I really love the symbolism in this image because I think it reflects what the future of Facebook looks like — Zuckerberg dwarfed by the brand he created.
The future of Facebook: Advertising
Ever since Facebook went public in 2012, pressures to produce revenue pushed the social network toward a business model relying more heavily on ad revenue and less on social interaction. As late as Aug. 2008, Zuckerberg is quoted as saying:
I don’t think social networks can be monetized in the same way that search did … In three years from now we have to figure out what the optimum model is. But that is not our primary focus today.
Yet, now, in 2014, advertising revenue appears the exact model adopted by Facebook. Despite this, the average value of each Facebook user (to Facebook) is less than $2, with women being worth a little more than men and US users worth a bit more than users elsewhere, according to AdAge.
Driving Facebook’s advertising model, organic reach on the platform is nearly wiped out and, industry analysts and Facebook insiders, predict organic reach on Facebook to disappear later this year, according to a Facebook insider, Brian Borland.
Declining organic reach forces brands to buy advertising on Facebook, which is a good investment (especially giving the enhanced targeting opportunities through Facebook Ad Manager), but it’ll put tremendous pressure on smaller brands. Small brands are not only paying a higher percentage of their revenue on Facebook, but their smaller fan base likely translates into higher advertising costs as Facebook uses a bidding process similar to that used by Google Adwords meaning smaller levels of engagement result in higher bids to reach a brand’s audience.
Small businesses, who flocked to Facebook as a way to compete with the big brands despite limited advertising budgets will certainly feel the pinch under Facebook’s new advertising-driven business model.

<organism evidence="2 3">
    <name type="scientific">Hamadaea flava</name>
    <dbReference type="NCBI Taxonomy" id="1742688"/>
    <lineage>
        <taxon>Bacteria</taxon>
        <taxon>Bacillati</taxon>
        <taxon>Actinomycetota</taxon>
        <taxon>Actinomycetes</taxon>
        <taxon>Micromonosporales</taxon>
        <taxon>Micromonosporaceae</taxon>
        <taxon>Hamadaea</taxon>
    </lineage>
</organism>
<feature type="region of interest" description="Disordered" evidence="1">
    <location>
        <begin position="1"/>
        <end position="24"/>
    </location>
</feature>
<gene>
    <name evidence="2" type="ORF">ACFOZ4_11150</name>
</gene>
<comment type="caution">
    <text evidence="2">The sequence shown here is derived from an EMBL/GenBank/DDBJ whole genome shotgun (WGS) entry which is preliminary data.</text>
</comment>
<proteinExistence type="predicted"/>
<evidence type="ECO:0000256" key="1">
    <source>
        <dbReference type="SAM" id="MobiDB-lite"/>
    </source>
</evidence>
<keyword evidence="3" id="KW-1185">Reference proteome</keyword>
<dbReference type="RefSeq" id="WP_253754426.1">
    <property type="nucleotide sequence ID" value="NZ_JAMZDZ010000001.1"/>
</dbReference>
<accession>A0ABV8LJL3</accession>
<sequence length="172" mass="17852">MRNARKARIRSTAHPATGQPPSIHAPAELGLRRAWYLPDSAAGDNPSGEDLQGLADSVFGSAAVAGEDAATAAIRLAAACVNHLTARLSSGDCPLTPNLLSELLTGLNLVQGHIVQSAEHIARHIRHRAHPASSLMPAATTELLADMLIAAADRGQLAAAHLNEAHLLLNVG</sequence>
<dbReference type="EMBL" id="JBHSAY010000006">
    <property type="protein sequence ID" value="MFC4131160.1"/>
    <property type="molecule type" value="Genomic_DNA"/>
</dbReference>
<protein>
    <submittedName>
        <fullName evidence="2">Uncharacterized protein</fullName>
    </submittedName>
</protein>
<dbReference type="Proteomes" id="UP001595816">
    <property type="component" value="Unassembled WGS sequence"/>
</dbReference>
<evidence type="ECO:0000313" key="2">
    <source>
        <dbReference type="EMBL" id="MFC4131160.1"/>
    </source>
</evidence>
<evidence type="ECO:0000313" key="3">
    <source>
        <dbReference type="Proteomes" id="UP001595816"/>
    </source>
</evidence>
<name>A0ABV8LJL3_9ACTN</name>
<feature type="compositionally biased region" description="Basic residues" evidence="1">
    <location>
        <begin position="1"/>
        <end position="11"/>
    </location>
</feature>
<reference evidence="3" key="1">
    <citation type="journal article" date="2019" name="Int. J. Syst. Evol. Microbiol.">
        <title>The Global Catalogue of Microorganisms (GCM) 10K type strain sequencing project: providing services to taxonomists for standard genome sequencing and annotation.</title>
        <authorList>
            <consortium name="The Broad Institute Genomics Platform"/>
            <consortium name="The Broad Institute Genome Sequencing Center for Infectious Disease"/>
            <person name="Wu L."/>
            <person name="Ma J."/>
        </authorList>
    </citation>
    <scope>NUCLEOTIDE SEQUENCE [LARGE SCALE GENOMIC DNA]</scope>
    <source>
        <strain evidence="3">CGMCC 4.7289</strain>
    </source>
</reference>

The future of Facebook: Stores
Facebook tried Stores a while back, yet this form of e-commerce, F-commerce, never really took off because users go to Facebook to interact with their friends, not buy things. In fact, when you look at the top F-commerce storefronts, you find them heavily loaded with pop culture icons like Lady Gaga, Starbucks, Justin Bieber, and other entertainment properties, such as TV shows and movies, and sports. No big surprise there.
Smaller brands, under $100,000 have more potential on F-commerce sites than the big brands, according to the New York Times. So, while big brands are closing down their Facebook storefronts in favor of richer websites, small brands, especially those with a niche market and loyal following are doing well.
Of course, F-commerce happened by accident rather than design and it’s not clear how such sites contribute to the future of Facebook unless they support their stores with advertising.
Monetizing the future of Facebook
According to NASDAQ, Facebook’s future is bright. Facebook’s first-quarter profits jumped 72% mainly due to increased advertising revenue.
However, their recent acquisition of WhatsApp, for whom advertising is anathema, questions the stability of advertising on the platform. WhatsApp, which costs Facebook $16 billion shows no immediate signs of improving monetization at the behemoth.
And, while each change in the Facebook platform brought cries from users dissatisfied with the changes, usage is under increasing pressure as newer social platforms, such as SnapChat, eat into Facebook’s user base — especially younger users. Concerns over privacy and Facebook’s heavy-handedness in forcing users to adopt products, like Facebook Messenger, and new layouts, put pressure on consumer usage and point to consumers reaching a breaking point.
Time pretends an 80% drop in Facebook users based on a contagion analysis model from Princeton researchers. Certainly, the precipitous decline of MySpace, which dominated the social networking market before the ubiquitous availability of Facebook, followed such a pattern of rapid spread and an even faster decline.
So, what’s the future of Facebook. My own personal belief is that the Princeton researchers are likely right and I certainly don’t own any Facebook stock nor would I advocate purchasing any. I do, however, think the decline will not be as precipitous as predicted by the contagion model and will likely be slow attrition rather than an avalanche of users defecting to the next big thing in social networking.
What do you see as the future of Facebook?
Has your Facebook usage declined or increased over the last few months?
Do you find yourself spending more time or joining other, competing social networks?
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